Earlier this month the BBC reported on the somewhat surprising forecasts from property agents Savills that predicted how rental prices across the UK are set to change compared to that of house prices. Within the article, BBC personal finance reporter Brian Milligan explained that rents are expected to increase by almost 20% within the next 5 years, which is 6% higher than the predicted house price increase. This disparity is expected to be even more extreme in London, with rental prices in the Capital forecast to increase by just under 25% but house prices increasing by less than 11%.
Why are the UK’s rental prices rising?
The reason suggested for these dramatic predictions is "post-referendum economic uncertainty and weaker consumer sentiment”. Furthering this, the British Chambers of Commerce (BCC) warned that mounting political and economic uncertainty is likely to hit UK investment across all sectors. At the same time consumer spending is being “stifled”, which could effectively “to put a brake on investment”. The organisation said the UK is likely to avoid a recession as seen in previous years, but warned firms were still digesting the referendum result, implying the results of Brexit may not all become immediately apparent - especially with recent Brexit disruption.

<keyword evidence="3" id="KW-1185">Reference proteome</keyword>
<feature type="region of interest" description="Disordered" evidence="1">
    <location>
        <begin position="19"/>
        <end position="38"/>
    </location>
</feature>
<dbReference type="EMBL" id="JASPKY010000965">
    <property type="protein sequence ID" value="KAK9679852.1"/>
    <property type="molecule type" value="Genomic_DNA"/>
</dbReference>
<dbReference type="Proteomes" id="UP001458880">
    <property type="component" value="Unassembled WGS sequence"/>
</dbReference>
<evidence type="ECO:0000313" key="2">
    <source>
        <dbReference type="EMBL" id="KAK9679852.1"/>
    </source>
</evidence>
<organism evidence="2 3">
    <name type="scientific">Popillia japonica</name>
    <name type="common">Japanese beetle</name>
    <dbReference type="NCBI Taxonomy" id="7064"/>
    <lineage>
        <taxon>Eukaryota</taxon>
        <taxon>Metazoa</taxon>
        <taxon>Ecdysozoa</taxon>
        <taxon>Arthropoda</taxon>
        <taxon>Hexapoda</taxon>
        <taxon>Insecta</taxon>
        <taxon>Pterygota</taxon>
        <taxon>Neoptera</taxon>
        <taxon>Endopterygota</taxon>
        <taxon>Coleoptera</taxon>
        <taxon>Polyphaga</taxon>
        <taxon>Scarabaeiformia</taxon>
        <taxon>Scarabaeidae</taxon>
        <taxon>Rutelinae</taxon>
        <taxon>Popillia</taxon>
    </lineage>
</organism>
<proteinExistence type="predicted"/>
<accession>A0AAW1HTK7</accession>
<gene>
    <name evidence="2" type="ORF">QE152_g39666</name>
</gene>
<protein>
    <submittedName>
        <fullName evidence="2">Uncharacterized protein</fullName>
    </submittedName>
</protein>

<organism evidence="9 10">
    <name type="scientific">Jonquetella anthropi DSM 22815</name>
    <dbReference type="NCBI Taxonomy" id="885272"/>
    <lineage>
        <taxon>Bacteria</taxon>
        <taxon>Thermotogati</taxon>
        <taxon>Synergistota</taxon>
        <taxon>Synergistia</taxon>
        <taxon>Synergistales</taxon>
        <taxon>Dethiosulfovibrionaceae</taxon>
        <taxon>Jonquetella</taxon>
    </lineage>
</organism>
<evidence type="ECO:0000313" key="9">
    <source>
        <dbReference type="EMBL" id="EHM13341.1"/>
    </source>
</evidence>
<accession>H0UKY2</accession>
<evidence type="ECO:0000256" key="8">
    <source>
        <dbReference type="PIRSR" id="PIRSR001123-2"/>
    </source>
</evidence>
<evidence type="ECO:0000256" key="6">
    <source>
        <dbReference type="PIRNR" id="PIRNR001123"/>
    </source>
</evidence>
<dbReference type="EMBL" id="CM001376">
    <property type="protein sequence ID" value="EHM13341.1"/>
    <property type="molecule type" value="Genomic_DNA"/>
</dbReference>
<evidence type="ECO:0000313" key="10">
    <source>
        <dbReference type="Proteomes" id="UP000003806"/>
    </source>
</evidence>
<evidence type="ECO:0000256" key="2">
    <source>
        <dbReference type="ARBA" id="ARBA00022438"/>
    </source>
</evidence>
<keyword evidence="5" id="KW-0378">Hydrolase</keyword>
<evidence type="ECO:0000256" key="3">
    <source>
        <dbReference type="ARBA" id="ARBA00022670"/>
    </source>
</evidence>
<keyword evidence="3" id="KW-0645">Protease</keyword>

Average wage vs Average rent
Housing experts recommend that housing should cost no more than 30% of take home pay as a general rule of thumb. If the 2016 averag salary of £27,000 is taken into account, housing spend should roughly be around £675 pcm.
Currently, to rent a studio flat in London, the only borough that would come in at less than the recommended 30% is Bexley. If you are looking for a 1, 2 or 3 bedroom property then it would cost more than 50% of your disposable income in 24 London boroughs.
Whilst rental prices in the South East of the country seem inaccessible for the average salary earner, renting a one-bedroom property in the North has shown to fall within recommended limits everywhere except Salford, Trafford and Manchester city centre.
Overall figures from the Office of National Statistics (ONS) showed that out of 324 areas across the UK, there were 142 in which the average cost of rent came in at more than the recommended 30% of take-home salary, with almost every northern location within the limit.
All of this draws to the conclusion that when it comes to housing and rental prices, the North is a much more affordable option. A wise outlook would be to keep an eye on all housing rental and sale prices over the next few months, at least until Brexit’s Article 50 has been properly secured.